"The next week is my last week."
Translation:La próxima semana es mi última semana.
They give as correct solutions: La semana próxima es mi última. La próxima semana es mi última semana. So is it the case that both próxima and última.can precede as well as follow the noun? If so, there should be 4 correct answers, but I gave one of them and it was incorrect.
It's not giving me that first correct answer you wrote, I think you read it wrong. It shows me: La próxima semana es mi última. La próxima semana es mi última semana.
Something I learned recently (I think it's true, haven't seen a counterexample yet) is that when the adjective is a superlative, it has to come before the noun.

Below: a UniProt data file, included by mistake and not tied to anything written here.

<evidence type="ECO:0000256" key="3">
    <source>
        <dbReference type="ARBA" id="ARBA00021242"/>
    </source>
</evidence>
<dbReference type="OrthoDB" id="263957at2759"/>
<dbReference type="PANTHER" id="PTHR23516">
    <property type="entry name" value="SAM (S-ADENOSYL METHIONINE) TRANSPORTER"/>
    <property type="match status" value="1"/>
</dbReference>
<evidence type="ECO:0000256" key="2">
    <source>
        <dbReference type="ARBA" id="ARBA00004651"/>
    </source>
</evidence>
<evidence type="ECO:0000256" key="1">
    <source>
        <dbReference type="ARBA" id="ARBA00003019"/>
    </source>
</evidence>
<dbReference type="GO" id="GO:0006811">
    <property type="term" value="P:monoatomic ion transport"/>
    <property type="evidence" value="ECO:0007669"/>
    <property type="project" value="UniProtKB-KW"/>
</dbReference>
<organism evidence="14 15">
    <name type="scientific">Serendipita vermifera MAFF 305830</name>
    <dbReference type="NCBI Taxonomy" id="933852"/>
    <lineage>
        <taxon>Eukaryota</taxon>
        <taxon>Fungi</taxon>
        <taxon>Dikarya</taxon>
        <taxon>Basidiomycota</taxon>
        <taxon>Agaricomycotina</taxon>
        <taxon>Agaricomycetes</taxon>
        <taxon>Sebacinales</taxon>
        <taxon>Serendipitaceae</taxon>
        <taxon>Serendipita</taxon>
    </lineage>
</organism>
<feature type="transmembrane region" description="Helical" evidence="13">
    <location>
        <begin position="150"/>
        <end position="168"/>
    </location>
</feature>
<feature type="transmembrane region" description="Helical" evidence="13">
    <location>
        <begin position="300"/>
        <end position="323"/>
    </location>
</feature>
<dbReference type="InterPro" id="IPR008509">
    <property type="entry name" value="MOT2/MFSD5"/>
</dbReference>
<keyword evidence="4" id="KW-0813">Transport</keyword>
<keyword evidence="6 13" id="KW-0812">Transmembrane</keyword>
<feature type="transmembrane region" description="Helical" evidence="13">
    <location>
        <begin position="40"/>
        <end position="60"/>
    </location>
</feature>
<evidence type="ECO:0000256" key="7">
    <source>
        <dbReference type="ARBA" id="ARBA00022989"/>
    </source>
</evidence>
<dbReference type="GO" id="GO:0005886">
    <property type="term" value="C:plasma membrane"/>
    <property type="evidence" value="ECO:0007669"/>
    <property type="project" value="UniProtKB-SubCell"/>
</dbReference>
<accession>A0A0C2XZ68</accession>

Basically, if it describes the greatest extent of something (the worst pasta, the final week, the best dog), it comes first. "Next" could technically fall under this too, since it means "most near" or "closest in time".
In general, esta is used when telling where something is (esta en Mexico, esta en el teatro) or how something (or someone) is doing or feeling (estoy bien, esta enferme, estas triste).
Es is used to tell who or what someone (something) is (es un doctor, es un telefonico) or when something happens (es manana, es a las seis).
For the most part, this rule will steer you right? How = esta Where = esta Who = es What = es When = es